Writing in Hyperallergic, Jason Diamond has an interesting take on the fantastic survey of Raymond Pettibon's work currently on view at the New Museum: Raymond Pettibon- A Pen of All Work. In considering Pettibon's body of work from a macroscopic perspective, Diamond focuses on disparate themes that all seem to point point towards the present dystopian moment that we are all struggling to comprehend. Although moments of profound societal upheaval inevitably tend to sharpen our gaze upon facets of visual culture that seem, in retrospect, to be prescient or perhaps even prophetic, Diamond writes convincingly about how disconcertingly accurate Pettibon's dark visions of America now feel:
"Whether he’s drawing cops, dictators, or American presidents, [Pettibon is] telling us that people will abuse their power and that abuse will lead to untold horrors and the suffering of innocent people. But in Pettibon’s work...What’s frighteningly noticeable in 2017, more than ever before, is that Pettibon’s talking about the here and now. Things are terrifying and bad, they always have been, and they don’t look like they’re changing anytime soon."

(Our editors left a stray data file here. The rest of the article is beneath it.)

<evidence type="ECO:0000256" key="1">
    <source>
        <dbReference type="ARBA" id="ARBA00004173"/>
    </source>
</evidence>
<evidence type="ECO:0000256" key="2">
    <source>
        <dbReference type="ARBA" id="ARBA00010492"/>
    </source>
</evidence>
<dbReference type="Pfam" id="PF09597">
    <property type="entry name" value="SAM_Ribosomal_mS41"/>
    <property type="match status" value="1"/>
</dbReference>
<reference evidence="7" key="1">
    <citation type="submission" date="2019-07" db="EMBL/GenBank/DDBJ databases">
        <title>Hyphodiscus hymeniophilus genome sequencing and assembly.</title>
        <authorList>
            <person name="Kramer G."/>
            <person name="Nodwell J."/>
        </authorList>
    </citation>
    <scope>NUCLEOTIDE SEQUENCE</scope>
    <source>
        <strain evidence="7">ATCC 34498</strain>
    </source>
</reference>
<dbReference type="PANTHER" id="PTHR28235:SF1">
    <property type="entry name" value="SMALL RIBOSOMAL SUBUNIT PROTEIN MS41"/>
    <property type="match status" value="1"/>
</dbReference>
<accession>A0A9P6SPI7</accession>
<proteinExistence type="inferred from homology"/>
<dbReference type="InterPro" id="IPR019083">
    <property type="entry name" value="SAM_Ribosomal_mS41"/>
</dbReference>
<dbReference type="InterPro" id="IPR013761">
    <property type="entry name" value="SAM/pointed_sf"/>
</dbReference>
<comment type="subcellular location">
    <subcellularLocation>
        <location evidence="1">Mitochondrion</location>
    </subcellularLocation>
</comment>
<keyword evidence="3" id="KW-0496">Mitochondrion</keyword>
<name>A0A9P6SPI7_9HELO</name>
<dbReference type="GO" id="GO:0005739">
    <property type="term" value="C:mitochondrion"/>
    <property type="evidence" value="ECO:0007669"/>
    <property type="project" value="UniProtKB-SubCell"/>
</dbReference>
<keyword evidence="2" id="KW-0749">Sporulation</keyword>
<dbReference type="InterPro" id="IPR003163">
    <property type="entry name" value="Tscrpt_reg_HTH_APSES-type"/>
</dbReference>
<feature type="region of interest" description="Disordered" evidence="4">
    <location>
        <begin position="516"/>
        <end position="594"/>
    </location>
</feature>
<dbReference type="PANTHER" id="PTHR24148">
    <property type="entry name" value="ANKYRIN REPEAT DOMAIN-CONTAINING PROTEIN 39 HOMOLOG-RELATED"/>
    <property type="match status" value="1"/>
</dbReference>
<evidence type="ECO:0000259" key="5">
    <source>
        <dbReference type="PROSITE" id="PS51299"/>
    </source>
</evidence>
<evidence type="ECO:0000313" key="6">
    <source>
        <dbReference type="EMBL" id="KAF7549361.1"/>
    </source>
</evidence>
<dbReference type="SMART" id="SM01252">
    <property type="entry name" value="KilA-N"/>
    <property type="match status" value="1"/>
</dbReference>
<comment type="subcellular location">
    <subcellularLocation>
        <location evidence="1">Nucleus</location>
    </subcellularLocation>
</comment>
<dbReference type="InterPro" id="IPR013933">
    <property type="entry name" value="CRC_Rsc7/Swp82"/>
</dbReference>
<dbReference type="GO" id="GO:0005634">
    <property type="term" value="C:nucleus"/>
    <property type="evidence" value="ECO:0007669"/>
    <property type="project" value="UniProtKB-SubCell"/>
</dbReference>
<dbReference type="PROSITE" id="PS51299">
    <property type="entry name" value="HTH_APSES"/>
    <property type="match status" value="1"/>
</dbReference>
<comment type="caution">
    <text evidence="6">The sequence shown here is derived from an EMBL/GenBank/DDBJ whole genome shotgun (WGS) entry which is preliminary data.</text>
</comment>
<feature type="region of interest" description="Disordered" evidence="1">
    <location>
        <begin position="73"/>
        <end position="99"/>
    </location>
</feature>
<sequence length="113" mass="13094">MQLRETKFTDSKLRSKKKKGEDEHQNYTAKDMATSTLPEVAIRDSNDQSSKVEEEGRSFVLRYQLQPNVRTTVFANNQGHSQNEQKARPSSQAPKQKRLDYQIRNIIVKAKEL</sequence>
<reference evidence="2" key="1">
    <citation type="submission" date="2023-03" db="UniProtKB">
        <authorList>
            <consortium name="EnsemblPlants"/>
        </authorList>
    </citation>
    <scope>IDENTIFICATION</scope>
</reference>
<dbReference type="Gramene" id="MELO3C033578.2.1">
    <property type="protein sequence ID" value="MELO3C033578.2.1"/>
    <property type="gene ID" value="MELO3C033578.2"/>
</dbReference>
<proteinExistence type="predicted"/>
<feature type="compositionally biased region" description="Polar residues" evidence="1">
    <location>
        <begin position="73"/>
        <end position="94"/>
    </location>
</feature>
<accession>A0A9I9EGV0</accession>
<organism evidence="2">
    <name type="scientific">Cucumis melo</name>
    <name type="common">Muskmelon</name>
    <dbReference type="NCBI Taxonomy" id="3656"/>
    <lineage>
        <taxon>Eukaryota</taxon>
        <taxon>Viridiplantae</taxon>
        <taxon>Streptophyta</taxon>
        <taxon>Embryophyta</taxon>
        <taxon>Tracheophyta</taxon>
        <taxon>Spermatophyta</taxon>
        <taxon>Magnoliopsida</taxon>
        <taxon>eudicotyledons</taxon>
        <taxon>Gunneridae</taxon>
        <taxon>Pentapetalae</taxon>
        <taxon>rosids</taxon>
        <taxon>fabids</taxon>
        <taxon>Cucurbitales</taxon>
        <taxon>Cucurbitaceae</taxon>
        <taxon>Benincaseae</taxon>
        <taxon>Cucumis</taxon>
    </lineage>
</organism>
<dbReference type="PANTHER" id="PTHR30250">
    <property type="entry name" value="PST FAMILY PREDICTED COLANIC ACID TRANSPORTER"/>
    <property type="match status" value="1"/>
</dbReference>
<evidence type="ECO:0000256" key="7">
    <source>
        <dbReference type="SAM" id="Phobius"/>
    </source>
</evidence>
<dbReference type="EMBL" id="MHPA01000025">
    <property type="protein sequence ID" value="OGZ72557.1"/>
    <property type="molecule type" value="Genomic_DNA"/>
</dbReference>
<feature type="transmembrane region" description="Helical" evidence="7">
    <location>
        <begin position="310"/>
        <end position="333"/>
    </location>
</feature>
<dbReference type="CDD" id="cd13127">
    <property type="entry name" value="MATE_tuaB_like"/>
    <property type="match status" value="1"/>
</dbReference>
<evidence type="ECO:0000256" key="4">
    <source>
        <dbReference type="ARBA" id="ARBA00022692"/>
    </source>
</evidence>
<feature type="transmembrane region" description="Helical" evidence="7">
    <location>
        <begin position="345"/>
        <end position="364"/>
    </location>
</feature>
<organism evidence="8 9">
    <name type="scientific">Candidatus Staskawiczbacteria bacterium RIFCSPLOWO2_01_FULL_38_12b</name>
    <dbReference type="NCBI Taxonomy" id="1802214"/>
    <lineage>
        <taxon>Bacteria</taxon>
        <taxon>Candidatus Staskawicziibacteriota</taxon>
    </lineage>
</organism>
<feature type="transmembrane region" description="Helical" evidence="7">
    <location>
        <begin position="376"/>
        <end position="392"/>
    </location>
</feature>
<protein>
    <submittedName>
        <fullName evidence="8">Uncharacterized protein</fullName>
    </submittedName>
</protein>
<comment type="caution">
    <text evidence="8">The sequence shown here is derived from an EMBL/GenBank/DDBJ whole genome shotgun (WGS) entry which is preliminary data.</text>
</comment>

Thankfully, Pettibon's drawings and paintings are intermittently leavened by hints of the ecstatic--particularly in his depictions of the physical pleasures associated with surfing and baseball. However, the center of gravity of Pettibon's work inevitably comes to rest at a point beyond which the American dream has already lapsed into nightmare. There are manifold pleasurable elements in Pettibon's art for the viewer to savor: the exuberance of his lines, the recognizable but enigmatic cultural references, and the mordant wit of his text. But right now, the more blighted and threatening facets of Pettibon's vision strike pretty damn close to the bone.